Keeping your personal data safe from hackers has never been more important, particularly as spending online has increased during the Covid crisis and we are now in the ‘spend-spend-spend’ period approaching Christmas.
In the wrong hands, stolen data can be used by hackers for illegal activity such as applying for loans or credit cards under a victim’s name, or bank accounts being accessed and money withdrawn.
To help you keep your personal data safe, here are some tips on how you can help to protect your personal data that is stored on your mobile device.
Be cautious of public Wi-Fi
Using public Wi-Fi is convenient and great for those who have a low data allowance, or are running out of mobile data. However, publicly available networks often don’t provide a secure connection, making it easy for hackers to use them to access personal data.
Hackers targeting publicly available Wi-Fi hotspots can use what is known as a ‘man-in-the-middle’ attack, which is when a hacker intercepts personal information, such as passwords, financial information and log-in details through a public network. Be aware that this is possible even if you are using an encrypted (HTTPS) session.
Always avoid using mobile banking apps or making online purchases whilst logged into a public Wi-Fi network. If you really need to use public Wi-Fi, use a Virtual Private Network (VPN) app. A VPN can protect data from getting into the wrong hands by encrypting online data and keeping personal information secure.
Turn off ‘sharing’ settings when not in use
Smartphone features that share a location should be used with caution and always turned off when not in use. Features such as Bluetooth, Wi-Fi, location services, mobile data and Near Field Communication (NFC) are susceptible to hacking, especially Bluetooth location services as they transmit a device’s location and presence.
Hackers can easily get hold of personal information and data through features that mark a phone as ‘visible’, so ensure you disable these features when you don’t need them.
Only download legitimate apps
Downloading illegitimate apps is a way to lose your personal data up to hackers. Often, apps hosted on some websites or third-party app stores can contain malware and can access your data once downloaded.
Only download apps from the official app stores, so App Store for iOS users, Google Play for Android users or the App Gallery for Huawei owners.
Be wary of app permissions
When an app is first downloaded, it often asks for ‘permission’ to access certain features or information held on a mobile phone. From the camera roll, to your speaker, location or phone contact list, apps can ask for a range of permissions in order for certain functions to work. We are often in a hurry to use the app, so it is all too easy to click ‘accept’ on the permissions request.
Be cautious of what information an app is requesting access to and question whether the app actually needs that information. For example, a photo editing app doesn’t need contact list information in order to function correctly, so take the time to properly think about whether or not that information is needed.
You should have a separate, strong password for each account you use across different retailers.
Don’t reuse any of your passwords on different websites, and also avoid relying on using your own ‘system’ to differentiate them from each other, such as adding a number or a code to a common password for different sites) as these are easy for a hacker to work out.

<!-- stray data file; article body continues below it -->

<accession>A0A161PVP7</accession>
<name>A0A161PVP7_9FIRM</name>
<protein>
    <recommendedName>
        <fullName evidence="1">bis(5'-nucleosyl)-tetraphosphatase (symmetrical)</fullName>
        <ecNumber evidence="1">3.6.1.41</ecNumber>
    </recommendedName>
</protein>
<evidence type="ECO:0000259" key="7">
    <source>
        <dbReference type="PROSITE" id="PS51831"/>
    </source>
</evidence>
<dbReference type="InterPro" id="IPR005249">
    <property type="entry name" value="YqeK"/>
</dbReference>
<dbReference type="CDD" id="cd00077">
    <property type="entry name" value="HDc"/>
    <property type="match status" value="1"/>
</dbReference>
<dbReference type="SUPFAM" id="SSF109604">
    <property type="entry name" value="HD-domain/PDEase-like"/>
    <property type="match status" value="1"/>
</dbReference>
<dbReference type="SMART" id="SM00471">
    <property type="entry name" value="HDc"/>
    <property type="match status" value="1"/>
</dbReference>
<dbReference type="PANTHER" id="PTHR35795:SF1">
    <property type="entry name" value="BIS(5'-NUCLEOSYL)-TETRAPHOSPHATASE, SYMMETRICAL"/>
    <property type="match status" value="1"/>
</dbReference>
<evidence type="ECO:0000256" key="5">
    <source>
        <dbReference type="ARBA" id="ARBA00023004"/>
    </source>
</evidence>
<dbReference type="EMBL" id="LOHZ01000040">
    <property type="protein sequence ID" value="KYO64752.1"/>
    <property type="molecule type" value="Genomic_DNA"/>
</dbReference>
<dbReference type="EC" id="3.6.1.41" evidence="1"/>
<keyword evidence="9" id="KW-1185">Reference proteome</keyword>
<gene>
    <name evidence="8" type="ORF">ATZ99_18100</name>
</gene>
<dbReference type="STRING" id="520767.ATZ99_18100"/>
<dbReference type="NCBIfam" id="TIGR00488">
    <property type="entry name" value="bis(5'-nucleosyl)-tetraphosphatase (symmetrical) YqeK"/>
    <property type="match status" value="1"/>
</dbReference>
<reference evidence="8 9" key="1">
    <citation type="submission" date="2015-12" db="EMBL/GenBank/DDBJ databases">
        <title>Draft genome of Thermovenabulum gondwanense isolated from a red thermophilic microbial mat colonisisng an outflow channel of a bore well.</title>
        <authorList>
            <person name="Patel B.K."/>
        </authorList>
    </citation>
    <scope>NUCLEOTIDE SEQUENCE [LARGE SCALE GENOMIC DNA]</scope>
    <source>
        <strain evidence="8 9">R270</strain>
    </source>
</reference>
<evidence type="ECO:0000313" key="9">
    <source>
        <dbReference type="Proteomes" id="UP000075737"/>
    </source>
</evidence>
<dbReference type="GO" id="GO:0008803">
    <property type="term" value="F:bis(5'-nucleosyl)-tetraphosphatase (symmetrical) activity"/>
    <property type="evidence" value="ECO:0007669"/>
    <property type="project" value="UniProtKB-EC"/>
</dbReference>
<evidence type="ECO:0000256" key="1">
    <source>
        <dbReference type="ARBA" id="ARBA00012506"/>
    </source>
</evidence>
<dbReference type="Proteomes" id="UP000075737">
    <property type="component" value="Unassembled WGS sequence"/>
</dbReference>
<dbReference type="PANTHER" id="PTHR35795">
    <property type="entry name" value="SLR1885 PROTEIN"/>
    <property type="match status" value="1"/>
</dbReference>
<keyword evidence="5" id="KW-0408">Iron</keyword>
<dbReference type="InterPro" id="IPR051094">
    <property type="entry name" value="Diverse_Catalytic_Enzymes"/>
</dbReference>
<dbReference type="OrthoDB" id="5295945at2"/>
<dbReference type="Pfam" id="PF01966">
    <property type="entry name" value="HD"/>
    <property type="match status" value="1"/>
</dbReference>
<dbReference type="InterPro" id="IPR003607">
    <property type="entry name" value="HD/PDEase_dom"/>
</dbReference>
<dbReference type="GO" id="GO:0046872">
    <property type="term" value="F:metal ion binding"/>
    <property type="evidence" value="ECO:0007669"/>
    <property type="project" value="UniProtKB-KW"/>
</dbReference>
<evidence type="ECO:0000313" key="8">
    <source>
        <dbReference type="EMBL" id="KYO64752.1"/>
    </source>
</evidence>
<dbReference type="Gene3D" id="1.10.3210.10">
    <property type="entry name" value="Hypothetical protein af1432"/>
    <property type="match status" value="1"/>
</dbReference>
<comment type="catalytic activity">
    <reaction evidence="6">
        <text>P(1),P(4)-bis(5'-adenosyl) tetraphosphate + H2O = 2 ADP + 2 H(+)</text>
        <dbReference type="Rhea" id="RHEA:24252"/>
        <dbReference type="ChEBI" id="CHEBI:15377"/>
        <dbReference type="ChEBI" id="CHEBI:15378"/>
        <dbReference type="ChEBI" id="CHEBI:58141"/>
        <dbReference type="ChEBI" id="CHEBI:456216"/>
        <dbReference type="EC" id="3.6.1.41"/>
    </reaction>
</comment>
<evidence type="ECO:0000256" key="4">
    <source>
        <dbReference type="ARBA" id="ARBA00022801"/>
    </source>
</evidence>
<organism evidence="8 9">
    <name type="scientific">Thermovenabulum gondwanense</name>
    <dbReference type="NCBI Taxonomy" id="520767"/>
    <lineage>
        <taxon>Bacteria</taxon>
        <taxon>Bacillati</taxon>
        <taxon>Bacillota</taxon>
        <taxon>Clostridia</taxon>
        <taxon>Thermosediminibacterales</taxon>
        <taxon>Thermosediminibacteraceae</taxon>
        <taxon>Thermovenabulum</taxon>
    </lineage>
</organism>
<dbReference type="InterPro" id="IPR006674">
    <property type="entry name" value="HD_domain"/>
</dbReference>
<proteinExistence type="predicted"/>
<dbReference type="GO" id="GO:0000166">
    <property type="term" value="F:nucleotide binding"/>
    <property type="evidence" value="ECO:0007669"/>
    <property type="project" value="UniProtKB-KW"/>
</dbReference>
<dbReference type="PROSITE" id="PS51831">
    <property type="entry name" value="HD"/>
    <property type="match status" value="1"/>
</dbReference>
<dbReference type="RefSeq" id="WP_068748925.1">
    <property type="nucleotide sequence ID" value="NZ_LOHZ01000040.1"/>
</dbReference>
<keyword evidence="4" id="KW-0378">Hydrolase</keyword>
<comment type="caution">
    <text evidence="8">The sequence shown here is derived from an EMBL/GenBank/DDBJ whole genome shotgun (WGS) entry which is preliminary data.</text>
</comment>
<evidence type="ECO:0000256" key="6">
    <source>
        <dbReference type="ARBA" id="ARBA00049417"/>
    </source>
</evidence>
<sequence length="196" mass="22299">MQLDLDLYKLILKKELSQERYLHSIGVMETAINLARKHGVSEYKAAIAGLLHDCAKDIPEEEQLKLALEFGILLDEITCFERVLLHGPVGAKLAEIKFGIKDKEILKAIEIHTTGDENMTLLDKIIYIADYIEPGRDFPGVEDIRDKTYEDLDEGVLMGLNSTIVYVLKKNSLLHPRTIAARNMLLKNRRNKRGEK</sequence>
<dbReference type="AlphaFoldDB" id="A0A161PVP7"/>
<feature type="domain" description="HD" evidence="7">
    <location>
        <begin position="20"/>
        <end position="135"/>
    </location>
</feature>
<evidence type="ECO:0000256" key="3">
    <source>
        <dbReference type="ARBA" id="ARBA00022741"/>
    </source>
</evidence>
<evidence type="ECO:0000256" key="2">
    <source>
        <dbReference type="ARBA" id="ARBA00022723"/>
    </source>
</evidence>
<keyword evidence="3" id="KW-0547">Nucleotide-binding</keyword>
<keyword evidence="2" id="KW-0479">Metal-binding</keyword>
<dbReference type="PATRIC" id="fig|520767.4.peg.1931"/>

Avoid using the auto-login feature of web browsers. Whilst it’s recommended to have a variety of passwords for online accounts rather than the same password, auto-login gives hackers easy access to personal data by simply opening up an app or webpage.
What to do if your mobile phone is stolen
It’s not just when you are using your mobile phone that can open your personal data up to hackers. What happens if your mobile phone is lost or stolen? Here are some useful tips if you find yourselves in this scenario and want to keep your personal data safe:
- Firstly, report the phone as missing to your network provider (Jersey Telecom, Sure or Airtel in the Channel Islands), who can suspend or disconnect the service to the phone. This can help stop any authorised use of the phone if it falls into the wrong hands.
- If the mobile phone is known to be stolen, inform the police who will be able to provide a crime number, which can be used if you need to inform an insurance provider.
- Most smartphones now have a built in ‘kill switch’, which can allow a user to remotely deactivate a device if it’s lost or stolen. In order to work, the feature needs to be enabled.
- For iPhone users, the ‘Activation Lock’ can be enabled within the ‘Find My’ app to help keep data safe. Firstly, go to the ‘Find My’ app > Tap the devices tab and choose which device is lost or stolen, then tap Activate under ‘Mark as Lost’ and follow the prompts on screen.
- Android users can enable the kill switch with ‘Find My Device’. Go to Settings >Google>Security, then turn on ‘Remotely locate this device’ and ‘Allow remote lock and erase’.
- Finally, immediately change passwords for any accounts or apps that can be accessed on the mobile phone. Prioritise any important accounts first, such as online banking and other associated accounts.
Richard Gray, Head of Marketing and Digital, at Insurance2go said: “Our mobile phones are home to lots of stored data and without correctly protecting your personal information, it could easily land in the wrong hands.
“Protecting data stored on a mobile phone is extremely important. Hackers are often creating new ways to get a hold of our data, so we hope that by sharing our tips, we can help people avoid getting caught out by fraudsters.”
For insurance services – Channel Islands and the Isles of Man residents, please note that Insurance2go only covers customers in the United Kingdom.